Attracting delegates from across Australia and abroad to our national capital, the 30th International ACHPER Conference was a resounding success on all accounts. 

Guided by the core theme ‘Participation in an active and healthy life’, with  sub-themes covering executive purposes, taking a strength-based approach, valuing movement, health literacy and including a critical inquiry approach, the biennial event sought to challenge and inspire health and PE educators from across all sectors. 

“Our conversations and keynotes were really about the student voice,” ACHPER’s National Executive Director, Alison Turner says. 

“So really about gaining academic insights, evidence-based knowledge, and then interpreting that into what’s actually occurring in our schools and with our students.”

Offering an assorted line-up of renowned keynote speakers, Turner says delegates were treated to a range of new perspectives and insights to take back to school. 

Sports psychologist and former Olympian Gaylene Clews was one such presenter. 

“She was talking about resilience building through an athletic perspective, but also how the brain is actually wired to perform.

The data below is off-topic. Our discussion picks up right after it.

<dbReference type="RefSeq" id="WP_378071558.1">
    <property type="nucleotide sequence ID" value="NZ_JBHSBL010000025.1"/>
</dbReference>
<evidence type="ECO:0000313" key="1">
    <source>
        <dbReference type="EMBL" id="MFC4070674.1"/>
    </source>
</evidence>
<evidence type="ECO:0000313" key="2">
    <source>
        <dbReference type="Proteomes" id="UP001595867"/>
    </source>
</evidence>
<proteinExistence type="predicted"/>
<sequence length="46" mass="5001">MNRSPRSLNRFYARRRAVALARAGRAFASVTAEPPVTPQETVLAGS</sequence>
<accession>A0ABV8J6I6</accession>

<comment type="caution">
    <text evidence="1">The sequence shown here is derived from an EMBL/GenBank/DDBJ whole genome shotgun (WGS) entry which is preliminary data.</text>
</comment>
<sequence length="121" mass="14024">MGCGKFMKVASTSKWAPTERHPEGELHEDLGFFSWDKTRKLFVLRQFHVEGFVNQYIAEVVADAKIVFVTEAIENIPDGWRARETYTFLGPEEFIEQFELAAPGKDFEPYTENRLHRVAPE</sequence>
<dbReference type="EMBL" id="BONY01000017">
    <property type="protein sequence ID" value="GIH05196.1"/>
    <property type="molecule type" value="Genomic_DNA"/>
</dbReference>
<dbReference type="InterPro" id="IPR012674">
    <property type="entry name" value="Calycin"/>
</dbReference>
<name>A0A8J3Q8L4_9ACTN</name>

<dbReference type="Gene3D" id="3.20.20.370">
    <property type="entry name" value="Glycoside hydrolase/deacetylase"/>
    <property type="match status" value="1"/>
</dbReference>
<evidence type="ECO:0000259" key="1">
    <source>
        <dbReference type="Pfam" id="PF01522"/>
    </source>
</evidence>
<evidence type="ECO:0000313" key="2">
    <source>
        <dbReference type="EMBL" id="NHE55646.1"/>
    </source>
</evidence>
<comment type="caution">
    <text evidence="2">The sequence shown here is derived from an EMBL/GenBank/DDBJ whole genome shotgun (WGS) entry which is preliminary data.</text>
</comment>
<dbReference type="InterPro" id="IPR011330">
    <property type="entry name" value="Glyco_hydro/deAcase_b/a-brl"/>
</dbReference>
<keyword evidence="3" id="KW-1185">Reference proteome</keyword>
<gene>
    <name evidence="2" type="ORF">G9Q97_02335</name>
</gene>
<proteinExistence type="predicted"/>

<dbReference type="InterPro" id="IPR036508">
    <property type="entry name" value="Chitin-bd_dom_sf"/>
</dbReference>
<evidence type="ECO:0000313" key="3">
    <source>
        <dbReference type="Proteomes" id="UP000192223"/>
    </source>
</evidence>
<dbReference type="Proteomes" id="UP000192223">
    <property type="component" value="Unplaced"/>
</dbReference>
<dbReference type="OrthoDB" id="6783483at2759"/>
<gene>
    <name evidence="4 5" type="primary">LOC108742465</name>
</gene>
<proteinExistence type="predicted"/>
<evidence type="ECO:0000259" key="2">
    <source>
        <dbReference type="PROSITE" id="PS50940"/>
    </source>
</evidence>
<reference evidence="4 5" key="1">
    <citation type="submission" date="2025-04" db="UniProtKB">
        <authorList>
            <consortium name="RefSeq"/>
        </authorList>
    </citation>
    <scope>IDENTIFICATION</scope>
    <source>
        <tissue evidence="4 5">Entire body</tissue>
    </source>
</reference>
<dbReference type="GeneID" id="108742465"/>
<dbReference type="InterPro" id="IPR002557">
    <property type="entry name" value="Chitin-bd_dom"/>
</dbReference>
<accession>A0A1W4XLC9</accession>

“So, enabling peak performance to come about not only through an athletic spectrum, but also through schools and resilience building,” Turner shares. 

 Dipping into her new book Wired to Play: The Metacognitive Athlete, Clews touched on the importance of mental health in both the classroom and in sports performance. 

The issue of mental health in sport was tackled from another angle by Professor Donna Cross from the University of WA and Telethon Kids Institute, who spoke about the positive impact that supportive school relationships have on children’s lifelong health. 

Another keynote delivery from Professor Philip Morgan, who shared the impact of father-daughter relationships on girls’ involvement in physical activity, drew a strong response from fathers in the audience.

 “A lot of people … were actually able to reflect their own personal experiences with their daughters and really [take] note, and take up the challenge to be more involved,” Turner recalls.

At its core, the conference provides a unique platform for conversations to flourish between academics and teachers.